Using Voids to Make Meaningful Places
The National September 11 Memorial is a 3.2-hectare plaza set within the dense urban fabric of Lower Manhattan, where the former World Trade Center Twin Towers once stood. The Memorial Plaza is an integral part of the 6.5-hectare redeveloped World Trade Center Complex, and it reaches and connects the site to the city beyond. It is an open and welcoming design that is meant to foster the democratic values of public assembly that played such a pivotal role in the city’s collective response to the attacks of September 11, 2001.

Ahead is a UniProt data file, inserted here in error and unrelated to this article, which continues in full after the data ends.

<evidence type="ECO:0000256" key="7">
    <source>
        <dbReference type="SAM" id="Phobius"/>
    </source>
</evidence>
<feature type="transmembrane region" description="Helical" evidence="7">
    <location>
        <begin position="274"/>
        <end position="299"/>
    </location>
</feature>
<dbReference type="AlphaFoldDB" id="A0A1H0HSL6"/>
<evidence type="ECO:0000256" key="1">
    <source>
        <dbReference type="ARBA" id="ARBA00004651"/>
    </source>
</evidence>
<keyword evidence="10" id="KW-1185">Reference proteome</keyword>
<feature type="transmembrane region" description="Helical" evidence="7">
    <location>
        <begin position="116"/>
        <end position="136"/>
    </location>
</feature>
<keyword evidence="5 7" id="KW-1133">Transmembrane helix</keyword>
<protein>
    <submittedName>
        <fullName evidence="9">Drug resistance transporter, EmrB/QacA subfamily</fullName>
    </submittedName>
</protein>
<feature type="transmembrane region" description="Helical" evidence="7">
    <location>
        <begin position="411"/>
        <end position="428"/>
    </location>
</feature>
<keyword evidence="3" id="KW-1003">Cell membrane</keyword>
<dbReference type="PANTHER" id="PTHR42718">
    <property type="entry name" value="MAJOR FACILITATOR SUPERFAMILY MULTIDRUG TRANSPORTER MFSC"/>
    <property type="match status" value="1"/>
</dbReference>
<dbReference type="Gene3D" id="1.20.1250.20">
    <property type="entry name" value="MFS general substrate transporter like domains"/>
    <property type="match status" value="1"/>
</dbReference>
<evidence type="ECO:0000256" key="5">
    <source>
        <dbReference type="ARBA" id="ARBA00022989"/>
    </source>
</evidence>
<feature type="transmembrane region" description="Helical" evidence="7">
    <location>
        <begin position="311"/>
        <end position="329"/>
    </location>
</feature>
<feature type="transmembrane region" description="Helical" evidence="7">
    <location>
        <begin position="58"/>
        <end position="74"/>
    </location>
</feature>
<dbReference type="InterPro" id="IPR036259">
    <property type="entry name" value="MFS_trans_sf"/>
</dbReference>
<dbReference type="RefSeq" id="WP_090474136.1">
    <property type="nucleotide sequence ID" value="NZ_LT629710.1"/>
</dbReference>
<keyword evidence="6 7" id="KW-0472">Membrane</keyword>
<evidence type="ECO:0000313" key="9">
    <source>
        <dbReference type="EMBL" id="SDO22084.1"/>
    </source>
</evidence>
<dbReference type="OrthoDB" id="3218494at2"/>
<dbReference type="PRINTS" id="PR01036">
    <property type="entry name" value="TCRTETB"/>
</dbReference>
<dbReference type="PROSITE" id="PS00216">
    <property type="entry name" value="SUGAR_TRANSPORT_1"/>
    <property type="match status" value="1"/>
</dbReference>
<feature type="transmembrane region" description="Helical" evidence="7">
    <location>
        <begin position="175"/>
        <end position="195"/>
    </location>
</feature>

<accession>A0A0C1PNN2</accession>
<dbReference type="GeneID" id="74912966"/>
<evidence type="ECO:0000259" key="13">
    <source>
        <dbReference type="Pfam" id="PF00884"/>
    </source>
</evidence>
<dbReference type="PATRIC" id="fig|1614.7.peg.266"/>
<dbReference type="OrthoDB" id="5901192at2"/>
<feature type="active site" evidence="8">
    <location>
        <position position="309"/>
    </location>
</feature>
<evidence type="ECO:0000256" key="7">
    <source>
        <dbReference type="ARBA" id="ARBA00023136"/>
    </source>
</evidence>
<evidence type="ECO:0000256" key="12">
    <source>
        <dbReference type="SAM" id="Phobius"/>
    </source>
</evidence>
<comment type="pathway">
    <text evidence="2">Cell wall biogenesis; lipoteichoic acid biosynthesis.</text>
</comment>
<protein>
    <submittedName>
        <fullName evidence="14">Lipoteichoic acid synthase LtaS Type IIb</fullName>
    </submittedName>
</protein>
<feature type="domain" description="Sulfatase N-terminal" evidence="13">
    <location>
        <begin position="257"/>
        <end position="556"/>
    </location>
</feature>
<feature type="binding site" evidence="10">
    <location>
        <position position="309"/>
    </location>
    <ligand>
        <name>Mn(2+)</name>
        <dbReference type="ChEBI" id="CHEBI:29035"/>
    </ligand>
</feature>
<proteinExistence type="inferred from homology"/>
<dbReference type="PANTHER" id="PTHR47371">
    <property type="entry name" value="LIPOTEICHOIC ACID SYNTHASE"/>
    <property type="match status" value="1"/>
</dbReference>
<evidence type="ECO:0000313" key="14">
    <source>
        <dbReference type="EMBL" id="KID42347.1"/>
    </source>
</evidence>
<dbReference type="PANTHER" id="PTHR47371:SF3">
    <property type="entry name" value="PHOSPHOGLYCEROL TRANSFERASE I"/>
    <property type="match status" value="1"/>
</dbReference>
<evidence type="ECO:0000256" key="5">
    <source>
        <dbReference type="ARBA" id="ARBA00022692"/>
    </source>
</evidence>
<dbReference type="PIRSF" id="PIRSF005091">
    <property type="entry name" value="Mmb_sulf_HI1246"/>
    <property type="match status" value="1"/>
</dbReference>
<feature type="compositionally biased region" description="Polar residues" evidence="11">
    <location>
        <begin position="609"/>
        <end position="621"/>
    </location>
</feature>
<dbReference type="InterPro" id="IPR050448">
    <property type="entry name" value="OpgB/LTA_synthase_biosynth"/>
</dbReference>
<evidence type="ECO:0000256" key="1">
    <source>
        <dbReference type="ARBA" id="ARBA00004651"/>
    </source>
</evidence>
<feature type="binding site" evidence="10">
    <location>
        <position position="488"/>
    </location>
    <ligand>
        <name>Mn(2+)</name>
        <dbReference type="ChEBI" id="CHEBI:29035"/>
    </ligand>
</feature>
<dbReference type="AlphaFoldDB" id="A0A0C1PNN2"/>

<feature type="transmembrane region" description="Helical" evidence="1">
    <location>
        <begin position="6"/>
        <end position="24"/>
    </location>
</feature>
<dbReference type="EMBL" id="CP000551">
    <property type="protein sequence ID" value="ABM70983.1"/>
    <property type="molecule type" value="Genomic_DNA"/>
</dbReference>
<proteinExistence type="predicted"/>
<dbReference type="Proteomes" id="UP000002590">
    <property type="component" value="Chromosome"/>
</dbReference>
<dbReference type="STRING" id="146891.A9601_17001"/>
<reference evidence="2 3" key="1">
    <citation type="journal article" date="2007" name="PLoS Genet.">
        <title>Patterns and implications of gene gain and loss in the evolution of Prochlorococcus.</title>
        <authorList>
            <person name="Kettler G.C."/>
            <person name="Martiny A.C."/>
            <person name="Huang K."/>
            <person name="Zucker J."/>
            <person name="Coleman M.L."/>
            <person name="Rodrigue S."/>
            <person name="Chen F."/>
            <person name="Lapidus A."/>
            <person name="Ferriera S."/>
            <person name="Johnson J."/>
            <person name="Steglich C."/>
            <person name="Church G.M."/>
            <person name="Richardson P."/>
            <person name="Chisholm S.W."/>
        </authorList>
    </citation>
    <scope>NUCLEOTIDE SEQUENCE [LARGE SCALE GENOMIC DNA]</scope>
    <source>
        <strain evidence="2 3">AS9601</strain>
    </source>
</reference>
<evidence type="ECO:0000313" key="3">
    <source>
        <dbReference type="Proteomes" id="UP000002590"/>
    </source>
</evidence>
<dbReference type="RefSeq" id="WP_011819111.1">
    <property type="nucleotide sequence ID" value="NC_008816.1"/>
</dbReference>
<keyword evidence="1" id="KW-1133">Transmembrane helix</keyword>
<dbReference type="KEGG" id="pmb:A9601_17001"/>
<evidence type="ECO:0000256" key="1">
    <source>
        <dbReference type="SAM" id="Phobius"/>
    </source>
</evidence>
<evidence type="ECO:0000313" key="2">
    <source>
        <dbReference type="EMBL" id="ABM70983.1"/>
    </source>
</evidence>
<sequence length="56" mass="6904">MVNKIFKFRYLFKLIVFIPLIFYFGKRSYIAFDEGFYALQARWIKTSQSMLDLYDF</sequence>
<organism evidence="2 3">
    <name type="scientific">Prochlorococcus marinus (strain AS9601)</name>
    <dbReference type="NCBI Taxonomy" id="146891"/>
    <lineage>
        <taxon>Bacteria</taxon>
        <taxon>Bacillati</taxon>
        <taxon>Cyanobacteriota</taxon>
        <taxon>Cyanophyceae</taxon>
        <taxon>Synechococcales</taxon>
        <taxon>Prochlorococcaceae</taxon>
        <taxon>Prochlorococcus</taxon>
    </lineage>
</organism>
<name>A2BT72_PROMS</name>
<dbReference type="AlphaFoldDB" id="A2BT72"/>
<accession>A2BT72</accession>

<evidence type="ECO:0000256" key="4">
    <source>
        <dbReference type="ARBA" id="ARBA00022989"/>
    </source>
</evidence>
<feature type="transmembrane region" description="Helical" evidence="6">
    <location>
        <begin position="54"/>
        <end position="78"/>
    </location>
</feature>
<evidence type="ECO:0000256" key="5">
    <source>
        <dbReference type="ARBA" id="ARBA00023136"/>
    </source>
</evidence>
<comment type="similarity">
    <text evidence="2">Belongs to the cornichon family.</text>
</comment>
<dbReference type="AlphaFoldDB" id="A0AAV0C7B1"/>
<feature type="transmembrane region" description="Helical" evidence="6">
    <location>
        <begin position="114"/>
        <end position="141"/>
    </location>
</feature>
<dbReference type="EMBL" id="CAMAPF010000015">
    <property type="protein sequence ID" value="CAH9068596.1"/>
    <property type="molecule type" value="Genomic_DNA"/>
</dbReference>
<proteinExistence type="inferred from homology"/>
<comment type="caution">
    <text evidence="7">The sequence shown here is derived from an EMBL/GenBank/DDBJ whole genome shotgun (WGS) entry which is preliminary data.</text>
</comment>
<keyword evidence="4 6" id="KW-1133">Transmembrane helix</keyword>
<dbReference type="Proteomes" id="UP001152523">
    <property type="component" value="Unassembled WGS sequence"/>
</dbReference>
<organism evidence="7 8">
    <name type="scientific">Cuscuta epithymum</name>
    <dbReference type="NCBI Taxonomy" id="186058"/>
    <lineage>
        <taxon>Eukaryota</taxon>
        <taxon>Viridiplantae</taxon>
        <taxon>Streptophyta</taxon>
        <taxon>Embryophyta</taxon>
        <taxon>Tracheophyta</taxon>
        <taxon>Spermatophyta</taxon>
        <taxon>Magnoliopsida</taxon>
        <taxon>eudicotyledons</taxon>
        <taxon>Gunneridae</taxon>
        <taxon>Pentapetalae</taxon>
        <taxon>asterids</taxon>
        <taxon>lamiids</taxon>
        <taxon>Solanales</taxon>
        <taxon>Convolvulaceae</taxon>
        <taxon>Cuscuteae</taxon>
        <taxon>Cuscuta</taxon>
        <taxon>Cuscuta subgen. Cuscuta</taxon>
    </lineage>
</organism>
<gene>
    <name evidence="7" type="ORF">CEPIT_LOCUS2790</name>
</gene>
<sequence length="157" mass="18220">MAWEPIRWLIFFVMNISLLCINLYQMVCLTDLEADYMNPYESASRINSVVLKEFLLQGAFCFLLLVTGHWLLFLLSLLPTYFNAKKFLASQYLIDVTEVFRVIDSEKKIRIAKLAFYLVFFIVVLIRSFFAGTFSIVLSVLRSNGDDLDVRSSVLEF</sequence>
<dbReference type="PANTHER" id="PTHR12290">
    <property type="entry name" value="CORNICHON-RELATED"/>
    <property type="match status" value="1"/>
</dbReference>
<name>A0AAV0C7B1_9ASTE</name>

The Memorial Plaza forms a clearing in the middle of the city and is vaulted by a permeable canopy of close to four hundred swamp white oak trees. As visitors to the memorial make their way towards the center of this space, they encounter the two reflecting pools that deeply puncture the vast flat expanse of the plaza, and form empty vessels. They are recessed 9 meters into the ground and are lined by waterfalls, delineating the location of the former towers. The voids are absence made present and visible.